Two weeks ago at Pedal on Parliament in Edinburgh, cycle campaigner extraordinaire Sally Hinchcliffe shouted from the grassy knoll in front of the parliament building with a challenge for us all. Find one thing she said, one thing that makes it harder to cycle, something that you’d like to change in your local streets. And fight for it. See if you can change that one thing. And if we can all do that, she said, we can all make a big difference together.
That’s what we at GoBike aspire to. We are a collective of hundreds of members who all want to do something to change things for the better. Here is one of our members Steph, on what brought her to trying to make a difference.
“I started cycling on roads for commuting when I was in my mid-to-late teens in Singapore – then a city of over 3 million people. I must have had the nerve and ignorance and blind faith of the very young and naive, because I don’t remember feeling especially nervous of the traffic whizzing around me, even though when I think about it now, I was sometimes in really busy traffic with NO cycling infrastructure whatsoever.
I then didn’t cycle again for around twenty-five years, believing it to be too dangerous to do so on UK roads, until I took up cycling to and from work in around 2012. I was on a low wage and super-motivated to make cycling for commuting work for me, even though it was often pretty scary. Since 2016 I have cycled to work as much as possible, and due to a running injury I now also see it as my sport.
More recently I have become involved in cycle campaigning for a number of reasons:
1) I am passionate about the global imperative to reduce carbon emissions
2) I am passionate about contributing in whatever small way I can to improving air quality globally
3) I love cycling as a physical activity, and because of the opportunities it offers to explore the natural world around me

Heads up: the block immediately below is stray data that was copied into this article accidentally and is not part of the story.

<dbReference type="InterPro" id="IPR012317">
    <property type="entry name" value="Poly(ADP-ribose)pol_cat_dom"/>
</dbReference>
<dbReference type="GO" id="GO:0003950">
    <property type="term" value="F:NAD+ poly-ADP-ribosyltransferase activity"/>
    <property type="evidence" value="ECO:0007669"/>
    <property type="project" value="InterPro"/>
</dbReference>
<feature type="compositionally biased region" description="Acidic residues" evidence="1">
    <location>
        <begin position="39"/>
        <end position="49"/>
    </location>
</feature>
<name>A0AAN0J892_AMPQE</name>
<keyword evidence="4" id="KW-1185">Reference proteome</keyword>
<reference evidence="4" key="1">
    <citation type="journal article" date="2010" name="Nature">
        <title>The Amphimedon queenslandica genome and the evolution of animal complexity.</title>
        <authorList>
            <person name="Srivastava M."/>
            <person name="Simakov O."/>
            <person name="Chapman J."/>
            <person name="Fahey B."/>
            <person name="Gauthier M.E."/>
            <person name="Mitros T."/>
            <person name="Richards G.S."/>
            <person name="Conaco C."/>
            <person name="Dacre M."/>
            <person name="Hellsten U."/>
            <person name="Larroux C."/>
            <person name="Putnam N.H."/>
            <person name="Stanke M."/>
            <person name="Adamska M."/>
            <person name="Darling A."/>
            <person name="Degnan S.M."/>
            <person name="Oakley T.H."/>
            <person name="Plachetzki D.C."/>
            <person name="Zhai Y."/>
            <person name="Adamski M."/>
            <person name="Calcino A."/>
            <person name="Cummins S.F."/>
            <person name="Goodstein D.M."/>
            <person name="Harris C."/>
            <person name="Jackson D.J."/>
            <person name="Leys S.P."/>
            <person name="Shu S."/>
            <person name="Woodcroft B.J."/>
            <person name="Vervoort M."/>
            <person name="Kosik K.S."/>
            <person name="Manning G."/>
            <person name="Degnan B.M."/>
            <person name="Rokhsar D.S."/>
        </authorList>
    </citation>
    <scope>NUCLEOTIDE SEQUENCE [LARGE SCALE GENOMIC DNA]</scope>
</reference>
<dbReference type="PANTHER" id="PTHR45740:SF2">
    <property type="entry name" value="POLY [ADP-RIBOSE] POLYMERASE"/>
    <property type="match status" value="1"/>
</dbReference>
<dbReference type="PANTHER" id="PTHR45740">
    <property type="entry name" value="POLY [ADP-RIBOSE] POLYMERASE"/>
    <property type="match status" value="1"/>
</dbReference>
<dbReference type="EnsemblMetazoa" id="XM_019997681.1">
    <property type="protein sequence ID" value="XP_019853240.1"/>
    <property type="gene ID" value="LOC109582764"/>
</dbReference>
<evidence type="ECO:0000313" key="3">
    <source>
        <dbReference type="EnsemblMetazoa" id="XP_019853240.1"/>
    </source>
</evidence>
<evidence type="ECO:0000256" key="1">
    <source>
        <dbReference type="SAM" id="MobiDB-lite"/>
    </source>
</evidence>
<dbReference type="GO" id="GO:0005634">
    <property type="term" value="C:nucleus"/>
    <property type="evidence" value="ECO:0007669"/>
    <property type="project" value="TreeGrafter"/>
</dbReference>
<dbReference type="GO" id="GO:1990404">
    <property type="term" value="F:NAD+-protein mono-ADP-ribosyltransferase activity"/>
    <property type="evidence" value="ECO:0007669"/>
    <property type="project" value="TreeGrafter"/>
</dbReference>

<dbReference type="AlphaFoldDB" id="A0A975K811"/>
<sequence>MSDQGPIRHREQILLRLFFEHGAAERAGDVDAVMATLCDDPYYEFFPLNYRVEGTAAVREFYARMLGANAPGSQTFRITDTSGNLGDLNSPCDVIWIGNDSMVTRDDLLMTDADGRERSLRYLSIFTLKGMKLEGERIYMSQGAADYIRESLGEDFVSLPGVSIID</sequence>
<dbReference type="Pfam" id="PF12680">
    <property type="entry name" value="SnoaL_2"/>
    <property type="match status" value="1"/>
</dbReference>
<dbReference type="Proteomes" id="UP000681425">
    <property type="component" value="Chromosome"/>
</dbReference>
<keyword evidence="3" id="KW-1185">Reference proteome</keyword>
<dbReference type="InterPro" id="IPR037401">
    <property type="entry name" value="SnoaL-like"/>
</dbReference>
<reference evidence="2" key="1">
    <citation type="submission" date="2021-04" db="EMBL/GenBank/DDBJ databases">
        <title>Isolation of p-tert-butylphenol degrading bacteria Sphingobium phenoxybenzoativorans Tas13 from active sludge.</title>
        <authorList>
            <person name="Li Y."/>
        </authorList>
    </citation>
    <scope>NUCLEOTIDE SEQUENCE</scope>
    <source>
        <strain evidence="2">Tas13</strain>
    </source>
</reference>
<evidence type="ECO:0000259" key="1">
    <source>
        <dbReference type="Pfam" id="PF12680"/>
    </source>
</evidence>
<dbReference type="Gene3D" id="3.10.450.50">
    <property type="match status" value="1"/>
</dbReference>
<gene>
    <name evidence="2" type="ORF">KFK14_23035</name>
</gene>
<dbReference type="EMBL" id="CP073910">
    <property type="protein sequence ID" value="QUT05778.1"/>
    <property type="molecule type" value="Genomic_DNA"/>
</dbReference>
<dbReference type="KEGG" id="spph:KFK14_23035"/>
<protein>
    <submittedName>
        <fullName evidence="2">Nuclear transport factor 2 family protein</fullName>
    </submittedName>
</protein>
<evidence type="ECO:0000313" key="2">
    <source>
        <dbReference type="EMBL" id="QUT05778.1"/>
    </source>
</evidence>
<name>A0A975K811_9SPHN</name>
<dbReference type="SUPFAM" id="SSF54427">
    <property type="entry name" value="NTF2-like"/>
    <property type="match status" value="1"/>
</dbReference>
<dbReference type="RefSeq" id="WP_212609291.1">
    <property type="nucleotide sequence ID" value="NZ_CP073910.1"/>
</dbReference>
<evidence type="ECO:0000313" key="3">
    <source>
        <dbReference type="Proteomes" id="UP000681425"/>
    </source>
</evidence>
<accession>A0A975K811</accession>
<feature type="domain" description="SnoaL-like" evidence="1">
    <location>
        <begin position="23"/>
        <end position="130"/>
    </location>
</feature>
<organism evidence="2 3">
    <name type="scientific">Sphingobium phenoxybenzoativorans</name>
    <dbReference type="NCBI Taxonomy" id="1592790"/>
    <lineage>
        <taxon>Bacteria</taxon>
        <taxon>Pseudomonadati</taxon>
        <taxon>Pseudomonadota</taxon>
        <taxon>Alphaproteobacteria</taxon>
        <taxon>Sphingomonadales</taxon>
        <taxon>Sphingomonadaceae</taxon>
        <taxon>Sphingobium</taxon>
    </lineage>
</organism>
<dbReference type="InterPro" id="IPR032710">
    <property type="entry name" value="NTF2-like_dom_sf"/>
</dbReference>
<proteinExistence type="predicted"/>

I’d love to encourage more people to cycle so that they can also experience the thrill of it themselves. Previously, I’d simply complained inwardly about the inadequate cycling infrastructure around me, but had not actually done anything about it. I would say that coming across Sally Hinchcliffe’s blog was definitely seminal in my decision to start “putting my money where my mouth is” and actually try to constructively influence cycling policy. So I started getting more involved in cycle campaigning. I joined GoBike and also got involved by marshalling at the Pedal on Parliament campaigns, at my first ever one in Glasgow last year, and again this year, in Edinburgh.
I really enjoyed feeling useful as a marshall at this year’s PoP. I was impressed, moved and especially inspired by the high numbers of young families there, because these will be the cyclists and (hopefully) cycle campaigners of the future. I was especially stirred by Sally Hinchcliffe’s closing speech and Lesley Riddoch eulogising about the joy of cycling. I loved the atmosphere on the day, and being a part of it with my role made that all the better.”
Thank you Steph – already you’ve made a difference. So what else can we do? One of the most effective ways that you can make a change is to engage with your local councillors. Go to visit them, email them, respond to consultations, let them know about the things you see in your area that you know should be better. You’d be amazed at how directly your councillors can effect your suggested changes.
Talk positively about cycling to the people around you – help people to see that cycling can be a normal mode of transport for everyone. If you’re outraged about something, write a letter to the press. Write a blog. Join in on the terrible comments threads on social media to educate the naysayers, but do remember that action is bigger than the bubble of social media. Write to your MSPs. Join your community council. Use your local bike shop.
And like Steph, get involved. If you haven’t already joined GoBike, please do so – the more members we have, the more powerful our voice will be. Join one of our events and have your head counted as a supporter of active travel. Drop us an email to ask to join Slack – that’s where all the action happens. Help us out with our action and plans and consultations. Help us make all the small things we do, work together to make a really really big difference.